The Collectively Imagined Economy
There has been ample talk over the last several months, in the presidental campaign in particular, about so-called “green-collar” jobs. These jobs, for the uninitiated, are loosely defined as jobs that are similar to blue-collar jobs, but that help in some way to further the cause of clean, renewable energy and manufacturing, either by researching new technologies or executing newly learned skills related to such clean technologies.
This rise in demand for “green-collar” jobs has coincided with a shift in public opinion and marketing campaigns that have brought “green” to the mainstream. Both of these shifts have helped to spur an overall willingness to invest in such technologies, as investors and venture capitalists feel more assured that there will be demand for clean technologies and processes in the future.
Take, for example, everyone’s favorite search engine. Google has not only pledged to become carbon neutral (by… five months ago…), but has also gone a step further and stated its sentiments that carbon is indeed a pollutant and in the future will be regulated as such, putting its money behind this opinion by behaving now as it believes it will have to in the future, when carbon is regulated and priced appropriately. From the site linked to above:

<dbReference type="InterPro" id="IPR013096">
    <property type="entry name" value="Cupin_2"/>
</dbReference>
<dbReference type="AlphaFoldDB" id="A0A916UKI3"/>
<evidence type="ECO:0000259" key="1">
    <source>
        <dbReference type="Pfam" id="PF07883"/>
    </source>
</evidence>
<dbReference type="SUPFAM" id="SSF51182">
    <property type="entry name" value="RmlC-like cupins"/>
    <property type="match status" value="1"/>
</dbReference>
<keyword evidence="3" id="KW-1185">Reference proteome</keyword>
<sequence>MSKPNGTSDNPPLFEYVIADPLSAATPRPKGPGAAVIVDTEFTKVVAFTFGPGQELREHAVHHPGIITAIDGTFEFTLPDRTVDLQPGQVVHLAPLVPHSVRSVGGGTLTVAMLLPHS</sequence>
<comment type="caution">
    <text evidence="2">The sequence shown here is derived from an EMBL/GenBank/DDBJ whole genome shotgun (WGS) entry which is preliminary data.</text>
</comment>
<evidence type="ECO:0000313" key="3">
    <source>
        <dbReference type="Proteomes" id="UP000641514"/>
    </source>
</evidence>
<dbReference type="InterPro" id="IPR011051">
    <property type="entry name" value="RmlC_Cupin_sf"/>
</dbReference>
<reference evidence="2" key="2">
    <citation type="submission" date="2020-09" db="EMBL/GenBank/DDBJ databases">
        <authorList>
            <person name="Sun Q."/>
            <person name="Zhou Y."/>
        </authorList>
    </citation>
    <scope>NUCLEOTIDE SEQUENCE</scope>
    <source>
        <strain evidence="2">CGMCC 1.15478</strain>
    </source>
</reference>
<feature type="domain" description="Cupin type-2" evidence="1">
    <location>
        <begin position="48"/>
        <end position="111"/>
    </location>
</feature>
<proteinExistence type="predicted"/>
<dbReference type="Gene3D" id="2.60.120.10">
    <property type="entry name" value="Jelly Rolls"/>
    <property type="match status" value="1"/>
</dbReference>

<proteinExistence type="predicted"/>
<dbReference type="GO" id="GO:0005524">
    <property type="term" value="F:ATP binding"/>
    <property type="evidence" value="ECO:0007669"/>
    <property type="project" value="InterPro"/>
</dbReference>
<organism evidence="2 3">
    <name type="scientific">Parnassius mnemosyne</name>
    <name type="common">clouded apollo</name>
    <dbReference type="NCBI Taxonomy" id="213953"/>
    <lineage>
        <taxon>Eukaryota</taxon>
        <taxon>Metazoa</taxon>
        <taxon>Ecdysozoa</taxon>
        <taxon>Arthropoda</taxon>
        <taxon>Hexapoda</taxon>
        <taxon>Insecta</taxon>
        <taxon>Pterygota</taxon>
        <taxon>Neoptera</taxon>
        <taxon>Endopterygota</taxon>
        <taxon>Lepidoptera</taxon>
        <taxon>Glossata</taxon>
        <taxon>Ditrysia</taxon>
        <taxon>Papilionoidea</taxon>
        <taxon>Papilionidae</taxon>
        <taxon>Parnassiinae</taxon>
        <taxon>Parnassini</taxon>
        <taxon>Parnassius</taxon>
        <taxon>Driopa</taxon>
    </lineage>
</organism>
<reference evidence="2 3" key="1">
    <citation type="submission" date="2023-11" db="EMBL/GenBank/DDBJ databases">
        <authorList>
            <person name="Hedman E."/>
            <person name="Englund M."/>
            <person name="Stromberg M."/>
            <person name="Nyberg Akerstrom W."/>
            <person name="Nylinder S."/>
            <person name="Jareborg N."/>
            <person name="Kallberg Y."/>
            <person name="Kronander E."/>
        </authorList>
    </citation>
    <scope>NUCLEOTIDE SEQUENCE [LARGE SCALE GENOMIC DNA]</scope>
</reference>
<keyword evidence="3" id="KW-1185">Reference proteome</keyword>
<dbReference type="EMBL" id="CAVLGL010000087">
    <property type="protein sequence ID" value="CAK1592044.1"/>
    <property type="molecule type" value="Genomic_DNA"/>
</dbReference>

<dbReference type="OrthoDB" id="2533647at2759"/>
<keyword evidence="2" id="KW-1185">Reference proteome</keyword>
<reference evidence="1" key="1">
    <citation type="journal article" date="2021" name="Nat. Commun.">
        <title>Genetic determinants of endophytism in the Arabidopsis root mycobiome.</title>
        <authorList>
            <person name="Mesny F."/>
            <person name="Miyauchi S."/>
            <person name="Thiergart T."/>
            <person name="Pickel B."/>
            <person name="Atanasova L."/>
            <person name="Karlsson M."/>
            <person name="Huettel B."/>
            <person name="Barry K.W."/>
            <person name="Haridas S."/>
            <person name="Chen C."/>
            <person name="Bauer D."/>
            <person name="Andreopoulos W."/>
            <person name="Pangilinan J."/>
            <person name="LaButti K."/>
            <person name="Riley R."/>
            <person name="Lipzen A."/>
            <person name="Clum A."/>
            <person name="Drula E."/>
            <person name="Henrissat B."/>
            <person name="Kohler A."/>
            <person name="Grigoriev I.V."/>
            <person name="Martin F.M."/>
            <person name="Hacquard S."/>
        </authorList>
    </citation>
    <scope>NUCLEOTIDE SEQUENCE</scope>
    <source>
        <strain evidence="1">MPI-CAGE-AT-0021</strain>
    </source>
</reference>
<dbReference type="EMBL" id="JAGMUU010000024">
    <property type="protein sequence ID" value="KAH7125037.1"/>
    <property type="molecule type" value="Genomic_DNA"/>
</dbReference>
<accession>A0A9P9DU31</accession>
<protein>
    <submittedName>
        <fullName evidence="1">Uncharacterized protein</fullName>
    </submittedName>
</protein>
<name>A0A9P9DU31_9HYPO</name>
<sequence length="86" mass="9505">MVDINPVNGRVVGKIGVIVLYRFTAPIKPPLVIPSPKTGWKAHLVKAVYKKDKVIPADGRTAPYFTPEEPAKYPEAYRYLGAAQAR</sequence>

Additionally, when buying power for our data centers, Google will use a “shadow price” for carbon. This voluntary pricing of carbon will enable us to calculate a more accurate cost of power as one of the key criteria in site selection for our data centers. The cost of carbon is not yet recognized by the U.S. market, but may soon become so through legislation.
This is all independent of Google’s philanthropic arm, which has its own project for clean, renewable energy.
The point of all this is to note that any economy can be thought of as the collective sentiments of the population that it encompasses. This statement is, in a sense, a counter to the argument that all this talk about a “green economy” is nothing more than a dressed up version of the “broken window” fallacy. Let’s go a little deeper. For those not familiar, the broken window fallacy goes something like this: If I throw a rock through a window, someone has to come and repair the window, which increases GDP, and is therefore good for the economy. Ergo, we should all go around breaking windows.
Like I said, it’s a fallacy. But it’s commonly used to argue that the “green economy” is nothing more than a lot of people sinking a lot of money into something that really shouldn’t have to be fixed in the first place.
However, this idea that one should view an economy as the collective sentiments of the people that it encompasses runs against this argument. If that’s what an economy is, then all it takes is a groundswell of popular support (backed by people willing to pay of course) that green technologies and jobs are inherently a “good” thing for society and are worth something. There’s no one particular industry or activity that should necessarily be valued or promoted over another; once those sentiments change, that’s what the jobs and activities “should” be directed towards.
That’s not to say that things should be left completely to whatever whim the “ignorant masses” happen to come up with. There are definitely times when the government (ideally a libertarian paternalist government) can and should step in to give that “nudge” where it’s appropriate.
So come on, and join the groupthink! Just kidding - sort of.